Beliefs, Hopes, and Deal Breakers in Research Consent: Dissecting Mathews, Fins, and Racine on the Therapeutic Misconception

Abstract

In an earlier Dissecting Bioethics contribution, Debra J. H. Mathews, Joseph J. Fins, and Eric Racine challenge standard ways of thinking about the therapeutic misconception in the context of consent for research participation. They propose that instead of demanding “rational congruence” between how researchers and participants conceive of a given protocol, we should accept a less stringent standard of “reasonable coherence.” While Mathews, Fins, and Racine (MFR) provide some important insights, their proposal needs refinement. There is room for a wide but not unlimited range of participant hopes and motivations. However, their model of reasonable coherence is too weak a standard for whether participants have adequate understanding of the scientific goals of a protocol. By the time participants are recruited for medical research, the goals of the protocol, having been set and agreed to through accepted scientific processes, are no longer open for alternate interpretations. This paper discusses this and other objections to MFR’s proposal. It then suggests that a concept of “deal breakers” might be useful in this context.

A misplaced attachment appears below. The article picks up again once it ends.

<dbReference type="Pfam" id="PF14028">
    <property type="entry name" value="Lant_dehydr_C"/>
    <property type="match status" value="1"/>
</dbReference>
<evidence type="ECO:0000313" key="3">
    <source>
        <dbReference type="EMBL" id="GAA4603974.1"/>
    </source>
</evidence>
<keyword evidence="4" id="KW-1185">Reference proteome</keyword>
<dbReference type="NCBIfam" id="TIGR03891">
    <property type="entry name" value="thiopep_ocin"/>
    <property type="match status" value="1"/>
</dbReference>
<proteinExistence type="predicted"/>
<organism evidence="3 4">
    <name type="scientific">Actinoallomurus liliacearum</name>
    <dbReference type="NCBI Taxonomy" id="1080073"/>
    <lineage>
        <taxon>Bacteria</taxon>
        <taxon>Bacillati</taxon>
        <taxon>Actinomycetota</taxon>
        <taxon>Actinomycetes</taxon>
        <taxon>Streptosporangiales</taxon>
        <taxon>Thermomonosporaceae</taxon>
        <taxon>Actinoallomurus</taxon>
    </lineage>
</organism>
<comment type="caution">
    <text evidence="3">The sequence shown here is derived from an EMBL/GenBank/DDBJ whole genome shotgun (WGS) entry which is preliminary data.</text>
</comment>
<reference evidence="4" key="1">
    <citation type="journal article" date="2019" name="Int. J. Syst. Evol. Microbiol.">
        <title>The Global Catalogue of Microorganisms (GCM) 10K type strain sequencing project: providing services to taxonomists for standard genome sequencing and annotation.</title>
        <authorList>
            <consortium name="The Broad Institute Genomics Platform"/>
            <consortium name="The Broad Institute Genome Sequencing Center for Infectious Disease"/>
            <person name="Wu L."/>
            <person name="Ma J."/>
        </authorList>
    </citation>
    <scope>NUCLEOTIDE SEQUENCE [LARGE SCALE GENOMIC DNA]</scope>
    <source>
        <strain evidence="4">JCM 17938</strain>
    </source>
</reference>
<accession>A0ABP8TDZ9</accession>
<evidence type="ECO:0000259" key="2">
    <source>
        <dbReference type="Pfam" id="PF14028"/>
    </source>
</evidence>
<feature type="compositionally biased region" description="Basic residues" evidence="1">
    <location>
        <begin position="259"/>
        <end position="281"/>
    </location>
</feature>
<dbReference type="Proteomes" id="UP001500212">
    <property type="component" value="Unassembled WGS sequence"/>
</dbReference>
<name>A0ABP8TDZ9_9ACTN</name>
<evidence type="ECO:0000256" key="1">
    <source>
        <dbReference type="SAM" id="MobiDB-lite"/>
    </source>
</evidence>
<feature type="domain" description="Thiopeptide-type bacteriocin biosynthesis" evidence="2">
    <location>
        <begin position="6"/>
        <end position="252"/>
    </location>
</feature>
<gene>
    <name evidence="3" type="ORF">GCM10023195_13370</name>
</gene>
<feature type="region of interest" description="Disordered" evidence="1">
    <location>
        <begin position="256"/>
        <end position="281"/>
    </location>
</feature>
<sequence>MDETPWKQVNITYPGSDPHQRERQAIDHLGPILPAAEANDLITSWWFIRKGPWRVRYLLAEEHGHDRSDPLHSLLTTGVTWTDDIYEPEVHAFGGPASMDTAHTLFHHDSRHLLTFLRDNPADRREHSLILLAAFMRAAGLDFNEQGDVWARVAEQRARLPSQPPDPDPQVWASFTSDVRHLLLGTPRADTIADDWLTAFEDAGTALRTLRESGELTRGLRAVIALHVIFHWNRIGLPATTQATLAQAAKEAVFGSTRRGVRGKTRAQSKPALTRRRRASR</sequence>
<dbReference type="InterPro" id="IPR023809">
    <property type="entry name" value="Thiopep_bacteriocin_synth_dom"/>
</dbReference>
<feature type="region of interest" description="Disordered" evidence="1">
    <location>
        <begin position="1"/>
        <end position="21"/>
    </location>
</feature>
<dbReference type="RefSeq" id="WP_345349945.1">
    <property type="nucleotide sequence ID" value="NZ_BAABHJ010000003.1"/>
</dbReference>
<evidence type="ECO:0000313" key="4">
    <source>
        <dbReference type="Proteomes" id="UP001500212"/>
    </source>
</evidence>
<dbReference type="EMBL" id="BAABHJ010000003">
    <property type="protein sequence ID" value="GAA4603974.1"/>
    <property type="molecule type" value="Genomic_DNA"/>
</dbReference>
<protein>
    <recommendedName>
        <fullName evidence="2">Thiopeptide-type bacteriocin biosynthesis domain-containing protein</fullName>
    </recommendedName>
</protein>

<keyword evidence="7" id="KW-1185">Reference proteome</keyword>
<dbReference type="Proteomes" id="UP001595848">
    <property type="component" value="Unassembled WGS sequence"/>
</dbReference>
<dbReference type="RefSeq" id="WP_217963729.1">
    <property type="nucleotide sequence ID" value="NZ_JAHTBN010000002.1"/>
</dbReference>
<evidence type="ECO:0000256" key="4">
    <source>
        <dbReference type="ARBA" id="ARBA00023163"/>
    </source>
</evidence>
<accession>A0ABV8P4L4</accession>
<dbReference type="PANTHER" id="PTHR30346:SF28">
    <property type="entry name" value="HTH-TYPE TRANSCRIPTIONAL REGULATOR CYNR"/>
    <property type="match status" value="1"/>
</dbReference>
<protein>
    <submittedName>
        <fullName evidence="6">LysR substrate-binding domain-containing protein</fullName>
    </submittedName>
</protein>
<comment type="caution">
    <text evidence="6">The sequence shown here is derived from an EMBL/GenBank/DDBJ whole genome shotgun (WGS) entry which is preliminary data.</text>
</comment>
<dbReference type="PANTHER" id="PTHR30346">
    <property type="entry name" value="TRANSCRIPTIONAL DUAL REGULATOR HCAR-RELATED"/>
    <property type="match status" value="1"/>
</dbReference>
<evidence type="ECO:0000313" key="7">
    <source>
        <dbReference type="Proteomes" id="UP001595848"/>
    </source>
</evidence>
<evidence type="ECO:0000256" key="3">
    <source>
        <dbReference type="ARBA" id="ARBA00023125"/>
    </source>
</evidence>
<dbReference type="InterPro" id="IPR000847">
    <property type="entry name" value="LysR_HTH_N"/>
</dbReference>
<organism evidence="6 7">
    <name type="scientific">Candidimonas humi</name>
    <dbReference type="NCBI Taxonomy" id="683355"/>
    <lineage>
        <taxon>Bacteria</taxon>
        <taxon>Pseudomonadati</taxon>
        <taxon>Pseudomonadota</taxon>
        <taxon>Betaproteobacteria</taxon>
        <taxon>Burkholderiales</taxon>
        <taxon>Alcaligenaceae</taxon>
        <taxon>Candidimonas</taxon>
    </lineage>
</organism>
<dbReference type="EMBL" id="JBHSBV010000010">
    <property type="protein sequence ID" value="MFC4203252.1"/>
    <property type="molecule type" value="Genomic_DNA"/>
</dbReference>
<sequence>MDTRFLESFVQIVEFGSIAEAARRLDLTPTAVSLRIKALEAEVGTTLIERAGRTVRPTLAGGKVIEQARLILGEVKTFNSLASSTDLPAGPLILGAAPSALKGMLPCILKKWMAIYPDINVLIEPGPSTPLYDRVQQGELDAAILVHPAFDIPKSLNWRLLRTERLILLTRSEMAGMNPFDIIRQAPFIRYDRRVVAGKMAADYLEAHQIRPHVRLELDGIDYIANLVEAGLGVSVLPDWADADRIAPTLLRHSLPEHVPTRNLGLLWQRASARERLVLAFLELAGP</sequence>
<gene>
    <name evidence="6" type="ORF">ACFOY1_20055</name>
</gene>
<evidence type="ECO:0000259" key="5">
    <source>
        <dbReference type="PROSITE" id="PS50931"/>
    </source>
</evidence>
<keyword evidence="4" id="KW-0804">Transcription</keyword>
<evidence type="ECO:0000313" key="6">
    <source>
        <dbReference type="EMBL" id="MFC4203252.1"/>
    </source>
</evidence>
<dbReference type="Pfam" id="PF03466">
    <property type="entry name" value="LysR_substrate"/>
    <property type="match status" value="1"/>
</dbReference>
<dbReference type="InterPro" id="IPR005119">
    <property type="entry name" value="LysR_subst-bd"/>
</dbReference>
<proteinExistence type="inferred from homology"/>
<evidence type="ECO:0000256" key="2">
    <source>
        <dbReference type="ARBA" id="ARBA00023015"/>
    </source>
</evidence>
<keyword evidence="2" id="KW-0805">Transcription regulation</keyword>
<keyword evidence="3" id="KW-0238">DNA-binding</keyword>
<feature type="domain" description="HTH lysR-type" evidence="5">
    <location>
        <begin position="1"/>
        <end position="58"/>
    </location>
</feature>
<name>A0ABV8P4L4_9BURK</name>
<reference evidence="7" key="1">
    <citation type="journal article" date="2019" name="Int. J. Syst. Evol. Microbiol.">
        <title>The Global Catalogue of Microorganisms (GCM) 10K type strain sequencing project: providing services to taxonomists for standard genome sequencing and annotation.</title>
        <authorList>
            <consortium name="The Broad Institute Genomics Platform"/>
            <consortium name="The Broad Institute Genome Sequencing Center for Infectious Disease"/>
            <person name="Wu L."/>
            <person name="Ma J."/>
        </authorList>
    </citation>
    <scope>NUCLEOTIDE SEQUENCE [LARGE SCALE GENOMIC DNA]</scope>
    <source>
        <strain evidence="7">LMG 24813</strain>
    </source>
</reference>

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Kenneth A. Richman
Massachusetts College of Pharmacy and Health Sciences

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